Advantages of Floating rate notes:
We know that the coupon rate is fixed for fixed rate bonds and that throughout its tenure the investor receives coupons at a predetermined interest rate irrespective of the changes in the interest rates in the market. Further, bonds experience inverse price changes when the market rates of interest change. That is, the price of a bond decreases when there is an increase in the market rates and increases when there is a decrease in the market rates. It has been observed that FRNs will experience only mild price changes between reset dates, the reason being that the reference rate normally moves in tandem with the market rates and the coupon of the FRN is pegged to the reference rate.
It is to be appreciated that FRNs make attractive investment for the investors with a strong need to preserve the principal value of the investment if they desire to withdraw the investment prior to the maturity date of the bond. The reason is very simple; the rate of interest paid as coupon rate is almost the same as the market rate at any given point of time.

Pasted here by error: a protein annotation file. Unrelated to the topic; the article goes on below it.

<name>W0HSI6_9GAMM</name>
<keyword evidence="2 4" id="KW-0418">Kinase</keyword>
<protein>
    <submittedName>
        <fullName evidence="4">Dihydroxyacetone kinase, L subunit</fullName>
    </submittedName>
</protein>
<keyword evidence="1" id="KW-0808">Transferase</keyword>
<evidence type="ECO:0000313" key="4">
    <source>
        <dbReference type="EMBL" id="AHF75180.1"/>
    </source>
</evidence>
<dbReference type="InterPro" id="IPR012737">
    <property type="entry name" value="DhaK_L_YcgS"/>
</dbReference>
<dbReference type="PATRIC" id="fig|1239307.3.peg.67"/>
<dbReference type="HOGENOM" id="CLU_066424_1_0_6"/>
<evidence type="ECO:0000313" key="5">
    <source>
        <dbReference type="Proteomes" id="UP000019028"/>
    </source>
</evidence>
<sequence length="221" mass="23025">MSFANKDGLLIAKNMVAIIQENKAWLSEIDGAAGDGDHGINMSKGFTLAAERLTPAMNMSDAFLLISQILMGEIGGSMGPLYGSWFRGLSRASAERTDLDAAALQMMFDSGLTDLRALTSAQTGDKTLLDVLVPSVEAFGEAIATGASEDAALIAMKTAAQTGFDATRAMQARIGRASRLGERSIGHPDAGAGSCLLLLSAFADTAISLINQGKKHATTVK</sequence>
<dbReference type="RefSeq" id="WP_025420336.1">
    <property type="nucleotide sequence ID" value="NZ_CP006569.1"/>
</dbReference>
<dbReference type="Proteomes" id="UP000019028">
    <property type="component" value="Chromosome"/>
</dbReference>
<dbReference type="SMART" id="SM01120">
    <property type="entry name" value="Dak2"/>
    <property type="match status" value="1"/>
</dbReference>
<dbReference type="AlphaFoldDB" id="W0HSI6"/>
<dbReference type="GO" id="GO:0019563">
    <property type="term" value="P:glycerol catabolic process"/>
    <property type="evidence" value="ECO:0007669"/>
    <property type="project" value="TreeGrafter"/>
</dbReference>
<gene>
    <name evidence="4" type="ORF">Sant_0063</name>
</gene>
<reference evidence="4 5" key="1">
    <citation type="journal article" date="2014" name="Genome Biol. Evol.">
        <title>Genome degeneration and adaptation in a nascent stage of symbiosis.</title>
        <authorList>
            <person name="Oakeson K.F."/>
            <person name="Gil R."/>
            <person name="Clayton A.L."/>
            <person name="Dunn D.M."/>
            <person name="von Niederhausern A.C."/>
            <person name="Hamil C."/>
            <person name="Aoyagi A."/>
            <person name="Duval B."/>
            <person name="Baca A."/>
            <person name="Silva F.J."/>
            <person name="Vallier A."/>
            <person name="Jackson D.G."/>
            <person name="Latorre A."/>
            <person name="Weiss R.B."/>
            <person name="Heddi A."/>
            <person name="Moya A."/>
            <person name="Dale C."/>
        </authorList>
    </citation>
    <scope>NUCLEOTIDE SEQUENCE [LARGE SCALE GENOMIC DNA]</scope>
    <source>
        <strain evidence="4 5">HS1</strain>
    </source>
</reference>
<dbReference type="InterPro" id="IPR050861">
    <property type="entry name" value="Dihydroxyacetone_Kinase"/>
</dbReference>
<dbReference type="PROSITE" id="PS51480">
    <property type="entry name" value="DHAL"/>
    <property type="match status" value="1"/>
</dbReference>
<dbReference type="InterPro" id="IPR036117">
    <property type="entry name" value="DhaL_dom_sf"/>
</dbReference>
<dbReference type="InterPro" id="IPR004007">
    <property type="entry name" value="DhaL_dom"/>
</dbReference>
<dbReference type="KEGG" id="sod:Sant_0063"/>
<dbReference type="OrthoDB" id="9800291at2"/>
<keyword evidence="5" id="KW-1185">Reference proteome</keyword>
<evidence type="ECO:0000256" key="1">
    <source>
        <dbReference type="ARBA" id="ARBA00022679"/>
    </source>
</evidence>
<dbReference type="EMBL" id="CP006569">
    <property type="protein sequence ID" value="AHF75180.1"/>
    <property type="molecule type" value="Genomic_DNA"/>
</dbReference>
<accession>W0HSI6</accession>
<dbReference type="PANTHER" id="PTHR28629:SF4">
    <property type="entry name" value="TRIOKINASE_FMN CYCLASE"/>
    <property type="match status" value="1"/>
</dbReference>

FRNs are equally advantageous to the issuers because they need not borrow long-term debt at historically high rates of interest particularly when there is a declining trend in the interest rates. During 1993, MRPL issued partly convertible debentures at 16.5% rate and had to keep on paying interest on the debt portion at the same rate even after five or six years when the market rate of interest had considerably come down. Similarly, the Hyderabad Urban Development Authority (HUDA) also issued bonds at 15% interest whereas the market rate subsequently came down drastically. HUDA is still paying interest at 15% to fulfill its original commitment.